This book explores what it means to be a white woman in America today. The spark was lit by Ta-Nehisi Coates, who borrowed James Baldwin’s phrase “those who believe themselves to be white” for Between the World and Me. Reading Coates set in motion this project and also a long-standing anti-racism reading group that Litle lead for RCWMS. She set out to grasp the meaning of this phrase for her own life, which led her to the history of this country and of her family’s role in the formation of America. It led her, unexpectedly, to reconsider the meaning of the American Dream for those who believe in equity and justice. The book speaks particularly to white people who struggle to understand racism in the United States and who want to explore its history as it relates to their own lives.
Courageous, inspiring, and deeply honest, Illusions of Innocence explores the roots of racism both in family stories and national myths. Striking the perfect balance between memoir and history, Litle’s book engages with contemporary Black voices and invites white Americans to do the prickly but urgent work of re-examining white innocence.”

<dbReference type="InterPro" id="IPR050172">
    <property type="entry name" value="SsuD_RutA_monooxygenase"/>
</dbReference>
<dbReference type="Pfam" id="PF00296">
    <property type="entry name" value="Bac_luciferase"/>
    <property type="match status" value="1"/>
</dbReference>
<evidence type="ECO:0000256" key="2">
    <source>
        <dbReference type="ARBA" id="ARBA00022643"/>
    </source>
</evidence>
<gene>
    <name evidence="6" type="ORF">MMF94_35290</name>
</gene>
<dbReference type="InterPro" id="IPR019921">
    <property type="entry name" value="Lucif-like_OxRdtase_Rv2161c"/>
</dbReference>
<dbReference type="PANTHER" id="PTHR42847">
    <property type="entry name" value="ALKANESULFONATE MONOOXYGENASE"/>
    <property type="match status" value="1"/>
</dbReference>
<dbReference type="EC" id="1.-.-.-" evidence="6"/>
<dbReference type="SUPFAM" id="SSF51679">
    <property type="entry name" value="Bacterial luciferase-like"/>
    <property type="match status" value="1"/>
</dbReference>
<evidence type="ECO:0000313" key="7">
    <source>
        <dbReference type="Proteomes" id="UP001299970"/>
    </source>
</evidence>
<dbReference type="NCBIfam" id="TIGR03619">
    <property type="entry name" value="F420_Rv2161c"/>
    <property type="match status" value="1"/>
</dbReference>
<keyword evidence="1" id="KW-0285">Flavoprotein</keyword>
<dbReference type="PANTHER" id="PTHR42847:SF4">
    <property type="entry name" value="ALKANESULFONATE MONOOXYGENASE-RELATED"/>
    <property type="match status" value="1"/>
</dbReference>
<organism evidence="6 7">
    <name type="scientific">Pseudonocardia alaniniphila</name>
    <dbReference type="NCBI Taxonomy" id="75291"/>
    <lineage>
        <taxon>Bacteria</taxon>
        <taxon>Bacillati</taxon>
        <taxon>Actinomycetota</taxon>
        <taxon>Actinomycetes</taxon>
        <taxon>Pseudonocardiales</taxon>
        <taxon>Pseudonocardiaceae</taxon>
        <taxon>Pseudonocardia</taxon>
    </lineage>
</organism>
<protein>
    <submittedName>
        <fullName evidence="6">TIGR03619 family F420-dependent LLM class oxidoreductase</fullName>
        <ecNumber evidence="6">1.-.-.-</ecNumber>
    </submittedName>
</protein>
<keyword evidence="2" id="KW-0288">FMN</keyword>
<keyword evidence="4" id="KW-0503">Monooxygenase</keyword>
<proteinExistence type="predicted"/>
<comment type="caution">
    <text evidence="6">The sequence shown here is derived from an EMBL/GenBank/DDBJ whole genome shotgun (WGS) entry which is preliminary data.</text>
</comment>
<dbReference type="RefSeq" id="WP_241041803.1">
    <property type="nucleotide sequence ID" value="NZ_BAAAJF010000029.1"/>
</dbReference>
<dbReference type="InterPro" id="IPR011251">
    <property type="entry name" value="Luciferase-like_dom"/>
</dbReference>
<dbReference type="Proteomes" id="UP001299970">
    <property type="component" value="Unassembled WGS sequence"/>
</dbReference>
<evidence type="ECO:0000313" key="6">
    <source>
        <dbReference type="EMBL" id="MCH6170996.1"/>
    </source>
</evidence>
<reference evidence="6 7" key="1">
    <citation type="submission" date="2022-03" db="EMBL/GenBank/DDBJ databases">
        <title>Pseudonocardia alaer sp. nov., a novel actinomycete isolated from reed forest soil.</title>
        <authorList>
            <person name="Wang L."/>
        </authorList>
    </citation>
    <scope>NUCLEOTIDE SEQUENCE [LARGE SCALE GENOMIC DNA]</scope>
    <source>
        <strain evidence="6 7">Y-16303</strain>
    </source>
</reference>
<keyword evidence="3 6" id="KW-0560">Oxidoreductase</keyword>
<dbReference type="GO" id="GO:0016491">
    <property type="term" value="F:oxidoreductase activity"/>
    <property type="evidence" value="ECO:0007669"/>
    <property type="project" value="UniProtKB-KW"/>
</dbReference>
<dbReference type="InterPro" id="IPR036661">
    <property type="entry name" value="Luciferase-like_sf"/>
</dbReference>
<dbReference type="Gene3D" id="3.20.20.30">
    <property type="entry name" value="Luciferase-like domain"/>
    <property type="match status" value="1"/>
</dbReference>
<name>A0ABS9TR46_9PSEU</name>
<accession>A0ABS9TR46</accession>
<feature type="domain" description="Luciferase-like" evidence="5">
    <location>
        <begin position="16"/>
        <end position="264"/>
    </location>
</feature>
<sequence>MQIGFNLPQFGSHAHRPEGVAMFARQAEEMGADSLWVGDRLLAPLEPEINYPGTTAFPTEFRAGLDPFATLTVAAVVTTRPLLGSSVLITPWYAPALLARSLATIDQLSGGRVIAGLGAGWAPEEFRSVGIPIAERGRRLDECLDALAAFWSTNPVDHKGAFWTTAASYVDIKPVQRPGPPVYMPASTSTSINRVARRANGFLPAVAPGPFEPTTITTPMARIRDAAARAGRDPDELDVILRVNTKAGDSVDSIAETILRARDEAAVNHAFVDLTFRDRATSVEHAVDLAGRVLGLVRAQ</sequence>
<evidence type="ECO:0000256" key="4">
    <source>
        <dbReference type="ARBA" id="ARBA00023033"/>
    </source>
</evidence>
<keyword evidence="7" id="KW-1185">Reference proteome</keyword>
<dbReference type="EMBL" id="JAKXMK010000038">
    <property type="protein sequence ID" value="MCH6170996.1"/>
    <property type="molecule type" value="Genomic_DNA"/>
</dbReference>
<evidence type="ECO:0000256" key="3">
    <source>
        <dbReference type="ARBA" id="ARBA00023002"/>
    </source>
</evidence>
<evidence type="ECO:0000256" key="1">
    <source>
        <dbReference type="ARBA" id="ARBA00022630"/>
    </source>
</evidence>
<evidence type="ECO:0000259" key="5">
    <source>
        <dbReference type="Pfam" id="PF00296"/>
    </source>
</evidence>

—Márcia Rego, author of The Dialogic Nation of Cape Verde: Slavery, Language, and Ideology
About the author
Born in Charleston, SC, and raised in suburban New York City, Marcy Litle has spent most of her adult life in Durham, NC. She taught Latin American history and international studies at Duke University until her retirement in 2012. Now, she splits her time between Durham and Seattle, WA, where her granddaughters and their parents live. She also volunteers for RCWMS and likes to paint. More: marcylit.com.